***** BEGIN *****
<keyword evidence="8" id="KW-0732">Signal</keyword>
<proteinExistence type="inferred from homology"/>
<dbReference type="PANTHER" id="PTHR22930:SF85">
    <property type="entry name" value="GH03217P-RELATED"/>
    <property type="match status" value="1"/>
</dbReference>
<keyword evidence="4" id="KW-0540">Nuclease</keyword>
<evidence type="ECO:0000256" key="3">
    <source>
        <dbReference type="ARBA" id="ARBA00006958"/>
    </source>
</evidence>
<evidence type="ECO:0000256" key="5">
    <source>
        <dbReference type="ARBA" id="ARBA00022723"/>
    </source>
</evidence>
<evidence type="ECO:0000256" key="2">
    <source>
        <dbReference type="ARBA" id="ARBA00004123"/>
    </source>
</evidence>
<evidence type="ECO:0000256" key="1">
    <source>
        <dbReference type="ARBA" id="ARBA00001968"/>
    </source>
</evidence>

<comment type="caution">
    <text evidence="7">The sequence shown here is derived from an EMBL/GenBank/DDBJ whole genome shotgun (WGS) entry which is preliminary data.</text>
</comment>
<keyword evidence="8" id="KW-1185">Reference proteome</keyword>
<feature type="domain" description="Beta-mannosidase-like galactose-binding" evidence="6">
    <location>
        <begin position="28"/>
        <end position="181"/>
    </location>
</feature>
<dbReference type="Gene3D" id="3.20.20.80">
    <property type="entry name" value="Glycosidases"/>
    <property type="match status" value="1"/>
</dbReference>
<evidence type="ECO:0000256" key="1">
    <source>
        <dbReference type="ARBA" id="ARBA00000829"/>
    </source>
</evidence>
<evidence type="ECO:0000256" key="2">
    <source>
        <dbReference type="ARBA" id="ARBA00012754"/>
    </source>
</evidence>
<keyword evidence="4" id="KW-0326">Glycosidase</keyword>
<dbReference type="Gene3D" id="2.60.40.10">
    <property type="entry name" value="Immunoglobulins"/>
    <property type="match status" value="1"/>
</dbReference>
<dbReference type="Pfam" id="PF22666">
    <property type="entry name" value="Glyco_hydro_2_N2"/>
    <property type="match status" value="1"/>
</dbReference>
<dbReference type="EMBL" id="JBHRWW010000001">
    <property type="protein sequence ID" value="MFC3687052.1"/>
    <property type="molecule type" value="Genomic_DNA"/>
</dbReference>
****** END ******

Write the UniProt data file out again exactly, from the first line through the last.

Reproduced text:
<keyword evidence="8" id="KW-0732">Signal</keyword>
<proteinExistence type="inferred from homology"/>
<dbReference type="PANTHER" id="PTHR22930:SF85">
    <property type="entry name" value="GH03217P-RELATED"/>
    <property type="match status" value="1"/>
</dbReference>
<keyword evidence="4" id="KW-0540">Nuclease</keyword>
<evidence type="ECO:0000256" key="3">
    <source>
        <dbReference type="ARBA" id="ARBA00006958"/>
    </source>
</evidence>
<evidence type="ECO:0000256" key="5">
    <source>
        <dbReference type="ARBA" id="ARBA00022723"/>
    </source>
</evidence>
<evidence type="ECO:0000256" key="2">
    <source>
        <dbReference type="ARBA" id="ARBA00004123"/>
    </source>
</evidence>
<evidence type="ECO:0000256" key="1">
    <source>
        <dbReference type="ARBA" id="ARBA00001968"/>
    </source>
</evidence>

<comment type="caution">
    <text evidence="7">The sequence shown here is derived from an EMBL/GenBank/DDBJ whole genome shotgun (WGS) entry which is preliminary data.</text>
</comment>
<keyword evidence="8" id="KW-1185">Reference proteome</keyword>
<feature type="domain" description="Beta-mannosidase-like galactose-binding" evidence="6">
    <location>
        <begin position="28"/>
        <end position="181"/>
    </location>
</feature>
<dbReference type="Gene3D" id="3.20.20.80">
    <property type="entry name" value="Glycosidases"/>
    <property type="match status" value="1"/>
</dbReference>
<evidence type="ECO:0000256" key="1">
    <source>
        <dbReference type="ARBA" id="ARBA00000829"/>
    </source>
</evidence>
<evidence type="ECO:0000256" key="2">
    <source>
        <dbReference type="ARBA" id="ARBA00012754"/>
    </source>
</evidence>
<keyword evidence="4" id="KW-0326">Glycosidase</keyword>
<dbReference type="Gene3D" id="2.60.40.10">
    <property type="entry name" value="Immunoglobulins"/>
    <property type="match status" value="1"/>
</dbReference>
<dbReference type="Pfam" id="PF22666">
    <property type="entry name" value="Glyco_hydro_2_N2"/>
    <property type="match status" value="1"/>
</dbReference>
<dbReference type="EMBL" id="JBHRWW010000001">
    <property type="protein sequence ID" value="MFC3687052.1"/>
    <property type="molecule type" value="Genomic_DNA"/>
</dbReference>